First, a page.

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    It does not matter which particle 'falls' into the BH, all that matters is the ones that escape have positive energy. That energy must come from somewhere, hence, the BH loses mass.
     
  15. Oct 14, 2014 #14
    Note that the text from Carlip starts with that "[t]here are a number of ways of describing the mechanism responsible for Hawking radiation." If you insist at looking at the black hole (BH) processes locally, you will need to bother with their details.

    But the BH vanishing is thermodynamic as every other process. And you can chose to look at BHs at infinity. (This seems to be a usual method of theorists by the way, complementing the specifics with generics by switching scale.) So, given Hawking radiation, what happens? It will look like thermal radiation at infinity*. Hence the BH must loose energy and evaporate over time. (Loosing energy to evaporation will mean loosing mass, spin and charge eventually.*)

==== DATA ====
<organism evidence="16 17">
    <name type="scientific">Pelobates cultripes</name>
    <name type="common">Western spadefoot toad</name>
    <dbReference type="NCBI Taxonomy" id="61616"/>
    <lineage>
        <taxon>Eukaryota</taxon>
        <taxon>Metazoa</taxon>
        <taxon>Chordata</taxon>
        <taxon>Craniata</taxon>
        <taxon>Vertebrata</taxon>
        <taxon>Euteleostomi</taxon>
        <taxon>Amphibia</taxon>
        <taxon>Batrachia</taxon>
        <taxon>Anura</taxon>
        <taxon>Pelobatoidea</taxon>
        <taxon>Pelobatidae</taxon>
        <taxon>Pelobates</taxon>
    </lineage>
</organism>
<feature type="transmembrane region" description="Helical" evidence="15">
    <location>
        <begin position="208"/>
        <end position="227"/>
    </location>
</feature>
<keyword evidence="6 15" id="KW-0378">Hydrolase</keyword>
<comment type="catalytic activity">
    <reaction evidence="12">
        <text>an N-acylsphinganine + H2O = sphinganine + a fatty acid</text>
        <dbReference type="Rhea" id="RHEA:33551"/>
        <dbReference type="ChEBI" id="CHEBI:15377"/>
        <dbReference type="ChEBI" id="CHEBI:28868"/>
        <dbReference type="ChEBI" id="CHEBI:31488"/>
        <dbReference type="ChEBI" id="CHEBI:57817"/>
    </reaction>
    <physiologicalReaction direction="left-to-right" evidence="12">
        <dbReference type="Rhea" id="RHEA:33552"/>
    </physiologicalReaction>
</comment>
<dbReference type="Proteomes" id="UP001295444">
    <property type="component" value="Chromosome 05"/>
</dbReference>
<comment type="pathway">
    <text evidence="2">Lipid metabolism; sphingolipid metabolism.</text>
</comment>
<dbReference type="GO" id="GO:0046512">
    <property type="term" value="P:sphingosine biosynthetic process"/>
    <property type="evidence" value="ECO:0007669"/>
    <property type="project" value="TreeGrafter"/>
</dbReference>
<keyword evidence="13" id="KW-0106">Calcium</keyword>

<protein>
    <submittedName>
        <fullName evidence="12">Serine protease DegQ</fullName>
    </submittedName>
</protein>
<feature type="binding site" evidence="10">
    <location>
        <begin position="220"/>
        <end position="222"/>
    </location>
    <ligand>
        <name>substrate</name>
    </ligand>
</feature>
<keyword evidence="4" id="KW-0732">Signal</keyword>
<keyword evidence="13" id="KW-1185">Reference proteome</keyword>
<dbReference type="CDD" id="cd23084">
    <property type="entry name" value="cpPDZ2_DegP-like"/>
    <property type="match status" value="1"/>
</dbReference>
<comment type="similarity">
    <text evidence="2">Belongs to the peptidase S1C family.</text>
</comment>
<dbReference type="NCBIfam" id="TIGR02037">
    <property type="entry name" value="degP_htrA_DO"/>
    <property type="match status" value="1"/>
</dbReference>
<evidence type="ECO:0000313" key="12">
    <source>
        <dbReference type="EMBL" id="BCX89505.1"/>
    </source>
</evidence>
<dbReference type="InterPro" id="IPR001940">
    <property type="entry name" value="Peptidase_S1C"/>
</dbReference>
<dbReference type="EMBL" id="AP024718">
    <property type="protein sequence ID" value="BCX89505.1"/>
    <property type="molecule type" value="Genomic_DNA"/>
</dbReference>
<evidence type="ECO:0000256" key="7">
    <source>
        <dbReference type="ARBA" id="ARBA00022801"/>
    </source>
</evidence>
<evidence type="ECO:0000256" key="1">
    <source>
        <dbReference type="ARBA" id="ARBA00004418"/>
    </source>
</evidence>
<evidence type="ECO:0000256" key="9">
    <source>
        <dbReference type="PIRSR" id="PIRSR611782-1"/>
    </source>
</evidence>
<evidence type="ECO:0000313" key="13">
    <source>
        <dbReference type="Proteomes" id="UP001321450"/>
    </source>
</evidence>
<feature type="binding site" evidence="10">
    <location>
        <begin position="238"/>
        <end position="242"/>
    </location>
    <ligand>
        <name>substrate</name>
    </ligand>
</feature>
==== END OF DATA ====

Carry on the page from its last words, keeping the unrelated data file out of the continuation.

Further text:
I'm a simple (lay)man, so that has been enough explanation for me through the years.

    *Mind that "look like" is not arguable but "is" would be, because a "coded" non-thermal radiation can solve the BH information paradox of what happens in more detail with mass, spin and charge as the BH evaporates. [ http://en.wikipedia.org/wiki/Black_hole_information_paradox ] But again, unnecessary detail.
     
    Last edited: Oct 14, 2014
  16. Oct 14, 2014 #15
    So is this a likely case of an entangled quantum system or just one of the differences between how particles and antiparticles behave as LHC is beginning to see? or something else altogether?
     
  17. Oct 14, 2014 #16

    Chronos

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    'Entanglement' is an excuse. I fail to see where it has 'succeeded' in any meaningful way. You have a choice here, mathematics or observational evidence. I favor option 2.
     
  18. Oct 15, 2014 #17
    You may enjoy following Seth Lloyd, physicist at MITs recent experiments. Even skeptic Prem Kumar of Northwestern has set aside some level of skepticism since viewing Lloyd's math. Here's a teaser http://arxiv.org/abs/0803.2022